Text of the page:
Stating what should be obvious

Humbert Humbert is not a role model.

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3 Responses to Stating what should be obvious

  1. Oh dear. No, I agree. But he is, um, sympathetic.

  2. Perhaps the most problematic feature of _Lolita_ is how “sympathetic” HH is, because the reader’s identification with his sickness draws one too far into the sick recesses of our culture and makes it impossible for some to realize that it is a devastating psycho-social critique, not a piece of erotica/porn.

    (As with others of N’s books, it’s important to never take the narrator’s account of anything at face value.)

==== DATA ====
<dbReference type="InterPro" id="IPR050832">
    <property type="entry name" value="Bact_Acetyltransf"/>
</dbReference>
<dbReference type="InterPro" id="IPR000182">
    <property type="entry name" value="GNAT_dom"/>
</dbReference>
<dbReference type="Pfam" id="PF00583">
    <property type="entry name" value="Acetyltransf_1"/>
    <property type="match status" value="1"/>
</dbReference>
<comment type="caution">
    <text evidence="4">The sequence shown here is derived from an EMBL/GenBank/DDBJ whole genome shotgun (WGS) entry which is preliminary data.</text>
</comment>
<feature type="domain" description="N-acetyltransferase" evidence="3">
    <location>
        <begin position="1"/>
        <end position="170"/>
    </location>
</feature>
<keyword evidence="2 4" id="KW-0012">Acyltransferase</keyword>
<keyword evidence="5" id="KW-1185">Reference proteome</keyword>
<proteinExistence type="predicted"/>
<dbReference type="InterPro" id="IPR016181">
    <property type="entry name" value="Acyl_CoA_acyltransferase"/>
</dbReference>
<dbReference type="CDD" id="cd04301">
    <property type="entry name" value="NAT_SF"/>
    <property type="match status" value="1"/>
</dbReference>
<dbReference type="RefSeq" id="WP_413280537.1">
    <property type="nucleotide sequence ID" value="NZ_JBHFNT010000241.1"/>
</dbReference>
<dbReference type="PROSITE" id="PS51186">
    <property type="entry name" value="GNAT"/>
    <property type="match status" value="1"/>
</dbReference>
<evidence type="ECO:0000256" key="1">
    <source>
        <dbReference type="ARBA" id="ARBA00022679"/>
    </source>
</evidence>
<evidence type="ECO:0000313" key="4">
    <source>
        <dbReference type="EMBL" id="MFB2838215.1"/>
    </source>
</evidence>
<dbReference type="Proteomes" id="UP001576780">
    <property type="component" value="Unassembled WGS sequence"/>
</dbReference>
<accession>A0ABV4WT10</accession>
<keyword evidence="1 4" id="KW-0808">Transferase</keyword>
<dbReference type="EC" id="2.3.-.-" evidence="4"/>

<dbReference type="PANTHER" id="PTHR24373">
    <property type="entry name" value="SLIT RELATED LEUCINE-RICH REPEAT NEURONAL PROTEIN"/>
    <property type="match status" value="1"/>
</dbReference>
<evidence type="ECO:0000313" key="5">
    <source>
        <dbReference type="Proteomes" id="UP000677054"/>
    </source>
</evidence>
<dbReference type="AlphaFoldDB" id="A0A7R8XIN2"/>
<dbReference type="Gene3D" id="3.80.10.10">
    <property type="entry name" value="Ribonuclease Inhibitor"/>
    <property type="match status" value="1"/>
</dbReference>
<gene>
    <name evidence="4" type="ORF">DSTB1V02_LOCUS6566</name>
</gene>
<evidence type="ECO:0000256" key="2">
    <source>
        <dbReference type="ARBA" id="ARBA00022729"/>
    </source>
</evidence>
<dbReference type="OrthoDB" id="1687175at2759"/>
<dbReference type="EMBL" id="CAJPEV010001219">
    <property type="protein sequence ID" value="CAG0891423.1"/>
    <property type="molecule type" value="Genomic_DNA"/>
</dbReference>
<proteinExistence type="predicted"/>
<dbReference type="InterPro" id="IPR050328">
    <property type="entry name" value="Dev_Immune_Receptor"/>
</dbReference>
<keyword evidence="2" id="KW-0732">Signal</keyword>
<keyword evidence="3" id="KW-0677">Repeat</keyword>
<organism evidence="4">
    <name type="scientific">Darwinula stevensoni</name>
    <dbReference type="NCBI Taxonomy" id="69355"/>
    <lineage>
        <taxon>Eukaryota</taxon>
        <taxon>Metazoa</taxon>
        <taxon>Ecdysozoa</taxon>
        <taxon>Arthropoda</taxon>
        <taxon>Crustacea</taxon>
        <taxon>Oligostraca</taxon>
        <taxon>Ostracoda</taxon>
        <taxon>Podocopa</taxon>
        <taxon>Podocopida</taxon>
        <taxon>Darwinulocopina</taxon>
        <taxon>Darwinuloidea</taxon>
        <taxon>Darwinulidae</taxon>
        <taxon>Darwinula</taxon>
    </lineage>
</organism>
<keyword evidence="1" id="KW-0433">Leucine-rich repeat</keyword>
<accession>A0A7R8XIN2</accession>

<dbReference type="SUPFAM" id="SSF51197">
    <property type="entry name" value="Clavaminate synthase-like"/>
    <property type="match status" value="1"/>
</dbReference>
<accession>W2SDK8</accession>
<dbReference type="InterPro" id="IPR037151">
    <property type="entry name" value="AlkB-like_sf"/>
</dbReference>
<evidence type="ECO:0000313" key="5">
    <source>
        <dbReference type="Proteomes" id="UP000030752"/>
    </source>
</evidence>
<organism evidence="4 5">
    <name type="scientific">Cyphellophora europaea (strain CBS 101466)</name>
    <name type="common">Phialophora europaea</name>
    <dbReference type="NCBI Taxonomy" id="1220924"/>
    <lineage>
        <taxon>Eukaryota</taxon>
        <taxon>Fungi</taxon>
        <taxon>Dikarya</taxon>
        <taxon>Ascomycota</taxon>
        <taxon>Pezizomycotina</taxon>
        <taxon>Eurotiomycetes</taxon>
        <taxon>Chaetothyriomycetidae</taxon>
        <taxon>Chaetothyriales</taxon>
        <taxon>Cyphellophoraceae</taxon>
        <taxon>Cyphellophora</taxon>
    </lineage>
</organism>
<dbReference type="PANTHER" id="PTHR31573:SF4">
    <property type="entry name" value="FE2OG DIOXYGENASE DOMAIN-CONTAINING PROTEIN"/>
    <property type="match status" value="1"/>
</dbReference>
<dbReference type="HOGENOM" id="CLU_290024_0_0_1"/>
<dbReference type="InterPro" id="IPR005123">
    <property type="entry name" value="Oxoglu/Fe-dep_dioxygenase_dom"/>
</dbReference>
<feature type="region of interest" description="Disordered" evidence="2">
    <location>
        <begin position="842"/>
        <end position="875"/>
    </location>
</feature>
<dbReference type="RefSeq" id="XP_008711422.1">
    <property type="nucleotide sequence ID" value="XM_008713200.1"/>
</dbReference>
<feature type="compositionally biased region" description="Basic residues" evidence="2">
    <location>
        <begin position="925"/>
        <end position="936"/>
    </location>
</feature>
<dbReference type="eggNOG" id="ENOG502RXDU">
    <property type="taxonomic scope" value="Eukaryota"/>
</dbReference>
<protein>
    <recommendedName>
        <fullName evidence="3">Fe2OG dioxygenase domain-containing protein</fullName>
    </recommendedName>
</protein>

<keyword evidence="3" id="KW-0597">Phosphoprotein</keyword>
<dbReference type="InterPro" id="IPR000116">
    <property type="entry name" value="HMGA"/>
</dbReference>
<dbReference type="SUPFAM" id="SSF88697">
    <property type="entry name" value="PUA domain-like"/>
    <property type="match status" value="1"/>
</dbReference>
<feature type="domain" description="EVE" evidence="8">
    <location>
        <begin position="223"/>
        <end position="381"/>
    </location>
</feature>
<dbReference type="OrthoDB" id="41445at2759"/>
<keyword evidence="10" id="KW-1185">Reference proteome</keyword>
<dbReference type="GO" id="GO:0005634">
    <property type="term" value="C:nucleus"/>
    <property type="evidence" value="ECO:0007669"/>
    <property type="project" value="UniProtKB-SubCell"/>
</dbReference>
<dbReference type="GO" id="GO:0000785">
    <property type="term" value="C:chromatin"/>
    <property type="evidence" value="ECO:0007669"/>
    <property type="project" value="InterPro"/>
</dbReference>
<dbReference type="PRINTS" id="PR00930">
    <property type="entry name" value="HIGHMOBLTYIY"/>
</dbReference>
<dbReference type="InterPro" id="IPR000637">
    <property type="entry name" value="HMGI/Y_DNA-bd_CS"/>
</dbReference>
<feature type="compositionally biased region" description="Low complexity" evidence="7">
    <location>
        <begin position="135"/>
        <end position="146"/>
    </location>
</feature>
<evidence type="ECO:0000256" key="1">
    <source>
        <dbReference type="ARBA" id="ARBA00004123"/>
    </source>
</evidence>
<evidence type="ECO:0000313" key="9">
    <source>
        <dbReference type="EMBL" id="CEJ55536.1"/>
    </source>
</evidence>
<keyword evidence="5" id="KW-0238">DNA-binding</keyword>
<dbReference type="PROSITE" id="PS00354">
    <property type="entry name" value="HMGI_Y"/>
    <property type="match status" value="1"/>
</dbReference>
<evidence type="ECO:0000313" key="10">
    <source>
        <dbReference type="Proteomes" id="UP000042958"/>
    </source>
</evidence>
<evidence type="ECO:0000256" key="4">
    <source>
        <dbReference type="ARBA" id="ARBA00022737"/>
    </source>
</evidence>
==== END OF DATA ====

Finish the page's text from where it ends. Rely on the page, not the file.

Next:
3. I agree that it’s problematic, but it’s also part of what can make the book great. Great is perhaps not the right word, but HH as unreliable, sick but sympathetic narrator is part of what makes that book more than erotica. For an aware reader able to see the critique and make the leaps, the moments of identification with HH are completely devastating–the psycho-social critique turns back out onto the reader in a way that is totally brutal.

    Or you could be a stupid asshole and think of it all as just erotica.

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